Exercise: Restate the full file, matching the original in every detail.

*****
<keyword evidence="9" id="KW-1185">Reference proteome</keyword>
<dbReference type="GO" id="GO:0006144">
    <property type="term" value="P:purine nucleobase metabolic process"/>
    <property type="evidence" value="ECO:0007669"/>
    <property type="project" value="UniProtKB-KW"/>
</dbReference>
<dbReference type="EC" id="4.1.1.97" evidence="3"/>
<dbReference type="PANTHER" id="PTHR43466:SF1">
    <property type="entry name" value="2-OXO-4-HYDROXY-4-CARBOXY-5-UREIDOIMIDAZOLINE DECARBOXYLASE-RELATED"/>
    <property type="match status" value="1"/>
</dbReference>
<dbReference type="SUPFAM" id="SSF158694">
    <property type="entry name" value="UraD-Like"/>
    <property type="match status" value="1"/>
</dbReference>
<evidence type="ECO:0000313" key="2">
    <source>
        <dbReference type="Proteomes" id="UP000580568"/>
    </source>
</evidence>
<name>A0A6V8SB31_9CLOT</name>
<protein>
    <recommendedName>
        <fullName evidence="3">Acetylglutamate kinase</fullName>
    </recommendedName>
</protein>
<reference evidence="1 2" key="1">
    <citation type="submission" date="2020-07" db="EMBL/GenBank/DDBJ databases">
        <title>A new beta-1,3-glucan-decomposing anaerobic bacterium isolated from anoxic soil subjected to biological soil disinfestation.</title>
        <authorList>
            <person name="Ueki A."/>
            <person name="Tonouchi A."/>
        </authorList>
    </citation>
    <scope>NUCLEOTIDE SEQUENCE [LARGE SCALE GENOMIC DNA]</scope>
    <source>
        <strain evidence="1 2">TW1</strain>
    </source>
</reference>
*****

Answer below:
<keyword evidence="9" id="KW-1185">Reference proteome</keyword>
<dbReference type="GO" id="GO:0006144">
    <property type="term" value="P:purine nucleobase metabolic process"/>
    <property type="evidence" value="ECO:0007669"/>
    <property type="project" value="UniProtKB-KW"/>
</dbReference>
<dbReference type="EC" id="4.1.1.97" evidence="3"/>
<dbReference type="PANTHER" id="PTHR43466:SF1">
    <property type="entry name" value="2-OXO-4-HYDROXY-4-CARBOXY-5-UREIDOIMIDAZOLINE DECARBOXYLASE-RELATED"/>
    <property type="match status" value="1"/>
</dbReference>
<dbReference type="SUPFAM" id="SSF158694">
    <property type="entry name" value="UraD-Like"/>
    <property type="match status" value="1"/>
</dbReference>
<evidence type="ECO:0000313" key="2">
    <source>
        <dbReference type="Proteomes" id="UP000580568"/>
    </source>
</evidence>
<name>A0A6V8SB31_9CLOT</name>
<protein>
    <recommendedName>
        <fullName evidence="3">Acetylglutamate kinase</fullName>
    </recommendedName>
</protein>
<reference evidence="1 2" key="1">
    <citation type="submission" date="2020-07" db="EMBL/GenBank/DDBJ databases">
        <title>A new beta-1,3-glucan-decomposing anaerobic bacterium isolated from anoxic soil subjected to biological soil disinfestation.</title>
        <authorList>
            <person name="Ueki A."/>
            <person name="Tonouchi A."/>
        </authorList>
    </citation>
    <scope>NUCLEOTIDE SEQUENCE [LARGE SCALE GENOMIC DNA]</scope>
    <source>
        <strain evidence="1 2">TW1</strain>
    </source>
</reference>